Neuralstem Incorporated recently received Food and Drug Administration approval for a Phase 1 trial to treat Lou Gehrig’s disease (ALS) with their proprietary neural stem cells injected directly into the human spinal cord. They are the first business to conduct a stem cell treatment study for ALS patients.
ALS currently has no cure and no effective treatment options. Neuralstem hopes to develop both a powerful treatment and a potential cure for ALS with their research. World renowned doctors from the University of Michigan Health System ALS Clinic, the Emory Neuromuscular Lab, and the Emory ALS Center have been contracted to conduct the study.
ALS is a neurodegenerative disease that kills its victims by way of the degeneration and death of motor neurons, which control muscle movement, in the human spinal cord. Thirty thousand people in the United States currently suffer from ALS. Dr. Eva Feldman, the proposed director of Neuralstem’s clinical trial, reported in the article that previous stem cell studies on animals with ALS showed promising results.
In the animal studies, the spinal cord stem cells made connections with muscle-controlling neurons and protected other potentially endangered motor neurons. Feldman warned against premature celebration of animal trial results before human trials demonstrate the effectiveness of the treatment in human subjects.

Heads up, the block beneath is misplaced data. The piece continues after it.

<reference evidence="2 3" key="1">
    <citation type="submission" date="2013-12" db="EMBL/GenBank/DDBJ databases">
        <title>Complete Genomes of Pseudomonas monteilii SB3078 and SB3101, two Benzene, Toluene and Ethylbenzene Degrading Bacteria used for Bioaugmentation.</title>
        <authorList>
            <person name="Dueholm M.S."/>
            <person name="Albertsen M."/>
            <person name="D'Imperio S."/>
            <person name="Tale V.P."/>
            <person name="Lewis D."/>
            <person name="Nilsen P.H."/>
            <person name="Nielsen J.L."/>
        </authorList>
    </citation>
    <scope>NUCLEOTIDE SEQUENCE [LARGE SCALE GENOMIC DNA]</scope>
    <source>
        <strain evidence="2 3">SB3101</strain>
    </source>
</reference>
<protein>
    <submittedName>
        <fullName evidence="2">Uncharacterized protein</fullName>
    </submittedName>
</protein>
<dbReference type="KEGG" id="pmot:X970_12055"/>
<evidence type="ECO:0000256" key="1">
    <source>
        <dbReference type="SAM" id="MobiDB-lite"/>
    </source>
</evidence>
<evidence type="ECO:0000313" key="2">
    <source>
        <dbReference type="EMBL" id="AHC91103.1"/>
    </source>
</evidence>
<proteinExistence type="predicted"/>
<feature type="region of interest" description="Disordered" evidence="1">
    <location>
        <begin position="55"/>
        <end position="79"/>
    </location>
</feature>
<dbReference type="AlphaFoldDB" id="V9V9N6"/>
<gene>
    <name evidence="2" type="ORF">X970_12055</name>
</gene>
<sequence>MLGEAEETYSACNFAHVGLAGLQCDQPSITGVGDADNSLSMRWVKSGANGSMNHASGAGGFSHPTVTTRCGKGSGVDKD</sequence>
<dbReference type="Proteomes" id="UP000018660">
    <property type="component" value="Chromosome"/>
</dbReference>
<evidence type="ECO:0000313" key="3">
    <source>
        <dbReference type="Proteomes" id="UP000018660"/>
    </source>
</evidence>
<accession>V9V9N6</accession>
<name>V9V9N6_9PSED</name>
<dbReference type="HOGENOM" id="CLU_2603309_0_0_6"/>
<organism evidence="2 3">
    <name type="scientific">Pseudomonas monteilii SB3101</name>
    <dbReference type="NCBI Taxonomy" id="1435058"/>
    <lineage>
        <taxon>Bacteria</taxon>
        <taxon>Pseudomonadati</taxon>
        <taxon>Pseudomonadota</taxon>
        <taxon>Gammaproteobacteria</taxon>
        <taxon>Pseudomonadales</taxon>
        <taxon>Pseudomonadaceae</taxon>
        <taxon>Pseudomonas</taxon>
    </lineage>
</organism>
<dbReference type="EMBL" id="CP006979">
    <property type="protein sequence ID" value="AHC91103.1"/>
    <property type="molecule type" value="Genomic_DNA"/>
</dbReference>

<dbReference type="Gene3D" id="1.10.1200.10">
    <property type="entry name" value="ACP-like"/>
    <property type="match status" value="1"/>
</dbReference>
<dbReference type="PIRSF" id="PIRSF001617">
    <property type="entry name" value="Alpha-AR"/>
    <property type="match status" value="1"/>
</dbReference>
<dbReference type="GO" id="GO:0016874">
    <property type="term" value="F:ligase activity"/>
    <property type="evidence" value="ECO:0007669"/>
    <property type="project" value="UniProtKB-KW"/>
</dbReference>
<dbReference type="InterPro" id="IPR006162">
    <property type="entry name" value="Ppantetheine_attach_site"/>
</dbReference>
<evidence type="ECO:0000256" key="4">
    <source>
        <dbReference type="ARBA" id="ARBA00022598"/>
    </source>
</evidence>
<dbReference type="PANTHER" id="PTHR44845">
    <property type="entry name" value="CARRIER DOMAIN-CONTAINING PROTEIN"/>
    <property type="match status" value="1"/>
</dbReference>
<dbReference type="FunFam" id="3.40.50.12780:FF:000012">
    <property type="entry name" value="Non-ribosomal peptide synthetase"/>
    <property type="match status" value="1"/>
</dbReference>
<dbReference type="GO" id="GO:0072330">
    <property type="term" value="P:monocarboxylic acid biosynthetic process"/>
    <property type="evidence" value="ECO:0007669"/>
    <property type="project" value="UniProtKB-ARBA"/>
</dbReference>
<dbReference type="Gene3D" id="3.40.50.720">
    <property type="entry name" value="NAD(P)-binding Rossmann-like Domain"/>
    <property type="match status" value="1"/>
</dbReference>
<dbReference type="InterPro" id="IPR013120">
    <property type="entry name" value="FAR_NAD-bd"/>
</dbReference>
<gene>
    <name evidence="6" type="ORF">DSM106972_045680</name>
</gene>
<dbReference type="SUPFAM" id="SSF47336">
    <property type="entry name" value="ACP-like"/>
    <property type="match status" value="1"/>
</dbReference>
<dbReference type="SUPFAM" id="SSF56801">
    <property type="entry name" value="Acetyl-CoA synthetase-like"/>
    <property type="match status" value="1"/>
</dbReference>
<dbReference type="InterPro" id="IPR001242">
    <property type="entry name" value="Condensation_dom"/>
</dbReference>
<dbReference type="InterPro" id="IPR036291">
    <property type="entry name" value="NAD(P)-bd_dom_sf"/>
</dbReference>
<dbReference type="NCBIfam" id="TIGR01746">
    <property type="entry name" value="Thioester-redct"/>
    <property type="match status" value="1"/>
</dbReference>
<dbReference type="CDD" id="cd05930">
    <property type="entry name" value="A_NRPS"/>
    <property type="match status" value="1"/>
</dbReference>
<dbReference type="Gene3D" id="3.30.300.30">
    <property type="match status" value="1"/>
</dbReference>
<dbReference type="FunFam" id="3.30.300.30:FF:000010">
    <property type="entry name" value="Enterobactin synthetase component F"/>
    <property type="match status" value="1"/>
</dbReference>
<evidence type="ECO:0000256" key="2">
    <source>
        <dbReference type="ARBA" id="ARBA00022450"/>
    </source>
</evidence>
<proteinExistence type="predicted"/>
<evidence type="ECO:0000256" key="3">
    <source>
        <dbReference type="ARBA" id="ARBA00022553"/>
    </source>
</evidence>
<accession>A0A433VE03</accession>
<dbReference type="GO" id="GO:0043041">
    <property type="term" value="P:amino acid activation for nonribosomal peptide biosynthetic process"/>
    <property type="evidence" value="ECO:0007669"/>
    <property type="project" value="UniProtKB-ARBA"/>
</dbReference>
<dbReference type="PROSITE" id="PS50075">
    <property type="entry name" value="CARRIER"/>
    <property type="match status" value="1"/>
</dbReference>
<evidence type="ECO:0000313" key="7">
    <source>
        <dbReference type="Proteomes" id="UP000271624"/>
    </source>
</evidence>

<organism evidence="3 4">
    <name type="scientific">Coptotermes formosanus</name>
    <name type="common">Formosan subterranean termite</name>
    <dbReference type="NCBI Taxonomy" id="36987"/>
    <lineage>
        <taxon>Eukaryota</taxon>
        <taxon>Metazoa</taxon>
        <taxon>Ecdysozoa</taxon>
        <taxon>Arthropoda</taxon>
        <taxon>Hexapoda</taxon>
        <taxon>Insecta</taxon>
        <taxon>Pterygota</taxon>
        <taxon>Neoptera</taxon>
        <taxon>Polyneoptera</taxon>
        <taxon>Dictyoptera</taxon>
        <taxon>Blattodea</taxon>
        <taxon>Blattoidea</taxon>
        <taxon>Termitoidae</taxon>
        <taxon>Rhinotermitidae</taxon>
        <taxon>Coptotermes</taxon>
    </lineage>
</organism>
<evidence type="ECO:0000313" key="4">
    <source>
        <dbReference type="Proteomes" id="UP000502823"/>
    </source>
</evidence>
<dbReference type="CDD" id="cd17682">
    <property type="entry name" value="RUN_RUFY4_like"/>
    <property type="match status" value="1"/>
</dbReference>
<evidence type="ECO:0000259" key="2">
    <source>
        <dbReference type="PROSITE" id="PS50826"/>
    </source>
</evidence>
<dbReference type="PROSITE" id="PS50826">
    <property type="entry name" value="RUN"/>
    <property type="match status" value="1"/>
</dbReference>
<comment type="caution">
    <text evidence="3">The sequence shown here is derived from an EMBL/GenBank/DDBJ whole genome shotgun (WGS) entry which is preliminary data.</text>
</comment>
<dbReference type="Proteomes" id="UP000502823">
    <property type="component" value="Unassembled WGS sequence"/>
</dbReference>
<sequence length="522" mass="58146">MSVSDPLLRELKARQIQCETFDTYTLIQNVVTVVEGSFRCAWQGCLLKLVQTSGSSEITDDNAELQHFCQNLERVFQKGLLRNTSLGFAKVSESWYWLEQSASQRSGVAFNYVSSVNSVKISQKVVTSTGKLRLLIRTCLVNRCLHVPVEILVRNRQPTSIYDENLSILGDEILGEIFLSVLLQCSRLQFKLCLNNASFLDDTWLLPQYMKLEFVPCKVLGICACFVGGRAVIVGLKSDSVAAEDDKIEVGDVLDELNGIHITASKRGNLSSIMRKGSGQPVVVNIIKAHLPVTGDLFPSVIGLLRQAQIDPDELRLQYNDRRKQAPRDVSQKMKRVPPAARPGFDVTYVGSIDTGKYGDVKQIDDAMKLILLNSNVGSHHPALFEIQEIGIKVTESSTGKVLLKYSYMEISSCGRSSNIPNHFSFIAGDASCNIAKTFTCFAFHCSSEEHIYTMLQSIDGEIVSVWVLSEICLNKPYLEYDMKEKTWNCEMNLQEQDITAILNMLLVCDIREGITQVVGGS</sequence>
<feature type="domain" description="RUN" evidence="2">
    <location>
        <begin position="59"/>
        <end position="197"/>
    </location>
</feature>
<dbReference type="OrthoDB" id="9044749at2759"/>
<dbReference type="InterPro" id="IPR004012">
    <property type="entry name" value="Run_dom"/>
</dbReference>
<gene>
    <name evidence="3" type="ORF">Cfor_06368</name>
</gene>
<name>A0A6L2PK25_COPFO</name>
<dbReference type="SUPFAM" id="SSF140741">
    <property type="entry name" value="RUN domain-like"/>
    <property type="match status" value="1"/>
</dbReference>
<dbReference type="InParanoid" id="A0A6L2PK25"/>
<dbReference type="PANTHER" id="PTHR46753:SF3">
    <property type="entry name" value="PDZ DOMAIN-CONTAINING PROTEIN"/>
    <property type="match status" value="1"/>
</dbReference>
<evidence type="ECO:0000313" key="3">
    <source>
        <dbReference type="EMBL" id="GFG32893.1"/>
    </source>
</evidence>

The Neuralstem trial consists of treating ALS patients with injections of Neuralstem’s patented spinal cord stem cells into their spinal cords. 12 patients will receive the treatment and will be monitored and examined over the following 2 years to determine the results of the treatment. Eva Feldman will most likely conduct the study at Emory University with colleagues from the University of Michigan Health System and the Emory ALS Center.
Neuralstem is the first company in the world to produce commercial quantities of viable neural stem cells for use in the human brain and spinal cord. Rats injected with Neuralstem’s spinal cord stem cells lived longer than rats in a control group not injected with the stem cells. It remains unclear whether or not the stem cell treatment will translate to human subjects, but the results of the animal studies show great promise.
In addition to developing treatments for ALS, Neuralstem plans to direct its stem cell research toward finding treatments and/or cures for Ischemic Spastic Paraplegia, Traumatic Spinal Cord Injury, and Huntington’s disease.